President Nestor Kirchner and first lady Cristina Fernandez are to become the most powerful political dynasty after Juan and Evita Peron as the current first lade was elected a president.
Fernandez is a lawyer and senator who followed her husband as he rose from an obscure governorship to the presidency, drawing comparisons to U.S. Sen. Hillary Rodham Clinton. She will bring a feistier and more glamorous style to the Pink House, Argentina's presidential palace, in which she has already spent the last four years.
But it is unclear how much change she will bring. Analysts say her strong win gives Fernandez an opportunity to right the problems of her husband's administration, including high inflation, an energy crisis and a shrinking budget surplus. Some warned her not to see it as an endorsement of all of Kirchner's policies.
In her victory speech Sunday night, Fernandez, 54, pledged not to let that happen.
"We have won amply," she said. "But this, far from putting us in a position of privilege, puts us instead in a position of greater responsibilities and obligations."
With more than 96 percent of polling places reporting, Fernandez had 45 percent of the vote, compared with 23 percent for former lawmaker Elisa Carrio and 17 percent for former Economy Minister Roberto Lavagna. Eleven others split the rest. Fernandez needed 40 percent and a margin of 10 percentage points over the runner-up to avoid a runoff.
Carrio spokesman Matias Mendez said seven parties had filed a complaint alleging missing or stolen ballots. One representative of the ruling party was arrested on suspicion of trying to vote twice, and a judge extended voting by an hour in the capital because many polling stations opened late.
But no major problems were reported as Argentina's 27.1 million registered voters, in addition to the presidency, filled dozens of House and Senate seats and nine governorships. Vice President Daniel Scioli won the race for governor of Buenos Aires province, the country's second most powerful post.
Kirchner oversaw a dramatic recovery from a crippling 2001 economic crisis, repaying Argentina's entire US$9.5 billion (EUR7.9 billion) debt to the International Monetary Fund, although critics say Argentina would be riper for sustainable development if he had better managed the income from soaring commodity prices.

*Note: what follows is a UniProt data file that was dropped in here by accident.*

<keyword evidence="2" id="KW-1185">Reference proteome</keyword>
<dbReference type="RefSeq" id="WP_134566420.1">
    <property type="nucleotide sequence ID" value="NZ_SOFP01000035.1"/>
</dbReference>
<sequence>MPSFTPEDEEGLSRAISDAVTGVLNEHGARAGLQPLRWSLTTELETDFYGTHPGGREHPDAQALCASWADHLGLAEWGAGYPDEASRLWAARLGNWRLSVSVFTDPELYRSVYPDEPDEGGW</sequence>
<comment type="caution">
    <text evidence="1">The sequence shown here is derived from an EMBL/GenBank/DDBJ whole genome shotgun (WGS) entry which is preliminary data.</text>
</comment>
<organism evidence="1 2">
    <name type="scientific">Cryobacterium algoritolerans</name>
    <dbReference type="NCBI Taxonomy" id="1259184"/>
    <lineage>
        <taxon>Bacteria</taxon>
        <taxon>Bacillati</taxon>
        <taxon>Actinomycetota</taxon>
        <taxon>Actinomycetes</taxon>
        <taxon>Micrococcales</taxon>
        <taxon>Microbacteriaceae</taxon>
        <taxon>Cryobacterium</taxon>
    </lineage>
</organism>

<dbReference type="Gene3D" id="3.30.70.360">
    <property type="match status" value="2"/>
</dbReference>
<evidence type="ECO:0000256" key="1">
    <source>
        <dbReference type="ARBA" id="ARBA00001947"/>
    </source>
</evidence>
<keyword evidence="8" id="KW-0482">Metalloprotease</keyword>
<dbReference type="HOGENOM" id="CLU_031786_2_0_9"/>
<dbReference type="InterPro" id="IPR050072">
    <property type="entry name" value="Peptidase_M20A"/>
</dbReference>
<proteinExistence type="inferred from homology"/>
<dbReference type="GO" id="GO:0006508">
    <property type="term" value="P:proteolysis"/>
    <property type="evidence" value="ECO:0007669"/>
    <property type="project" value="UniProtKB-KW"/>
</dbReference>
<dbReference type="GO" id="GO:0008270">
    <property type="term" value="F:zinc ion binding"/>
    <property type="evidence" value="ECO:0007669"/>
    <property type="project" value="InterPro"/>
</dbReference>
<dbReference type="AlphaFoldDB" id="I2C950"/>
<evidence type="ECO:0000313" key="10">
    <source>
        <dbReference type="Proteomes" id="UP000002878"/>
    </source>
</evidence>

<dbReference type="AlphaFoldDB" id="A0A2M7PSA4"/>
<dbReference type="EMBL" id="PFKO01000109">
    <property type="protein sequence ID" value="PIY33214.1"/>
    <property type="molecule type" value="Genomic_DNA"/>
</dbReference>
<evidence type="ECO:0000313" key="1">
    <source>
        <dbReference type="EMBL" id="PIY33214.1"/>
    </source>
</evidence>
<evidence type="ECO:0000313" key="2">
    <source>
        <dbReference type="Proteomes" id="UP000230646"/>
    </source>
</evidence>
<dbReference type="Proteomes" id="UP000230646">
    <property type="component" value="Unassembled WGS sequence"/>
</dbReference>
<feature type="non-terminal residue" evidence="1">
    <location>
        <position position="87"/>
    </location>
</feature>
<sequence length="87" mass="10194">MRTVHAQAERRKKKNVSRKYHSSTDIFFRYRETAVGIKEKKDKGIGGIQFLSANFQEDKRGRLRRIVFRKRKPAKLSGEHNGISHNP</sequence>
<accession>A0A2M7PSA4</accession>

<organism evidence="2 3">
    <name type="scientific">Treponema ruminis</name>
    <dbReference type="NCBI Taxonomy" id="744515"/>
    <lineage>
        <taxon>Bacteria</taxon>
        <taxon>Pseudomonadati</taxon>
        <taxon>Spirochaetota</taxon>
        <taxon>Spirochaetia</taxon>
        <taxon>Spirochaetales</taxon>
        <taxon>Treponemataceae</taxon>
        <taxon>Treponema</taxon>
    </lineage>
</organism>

But while his accomplishments helped Fernandez win the presidency, they won't help her succeed in office.
"Her husband had the advantage of everyone saying, `He got us out of the crisis,"' said Michael Shifter of the Inter-American Dialogue think tank in Washington. "Well, they can't say that about her, because they already got out of the crisis."
Riordan Roett, director of Western Hemisphere studies at Johns Hopkins University, predicted a troubled term because of rising inflation, frozen energy prices and defaulted debt to rich nations.
"This is a dynasty-in-waiting, but it will collapse as they all do if she can't get a team together to differentiate herself from Nestor Kirchner," he said.
Fernandez ran an unorthodox campaign, refusing to debate and spending much of the time abroad in photo-ops with world leaders. Her chic European dresses and designer bags drew comparisons with Evita Peron, another fashion-conscious and politically influential Argentine first lady.
She will be Argentina's second female president; Isabel Peron - who married Juan Peron after Evita's death - was his vice president when he died in 1974, and served for 20 chaotic months before a military coup ousted her.
As for Kirchner, he has said he'll be happy as "first gentleman" after he hands his wife the presidential sash and scepter on Dec. 10. But few expect him to fade too far into the background - and some even suspect the couple is plotting to reverse roles again in 2011.
"That's the million-dollar question: What will Kirchner do after handing over power?" said political scientist Gustavo Martinez Pandiani. "No one believes he's going to be in his pajamas and slippers, waiting for his wife to come home so he can say, `Hi. How was your day?"'
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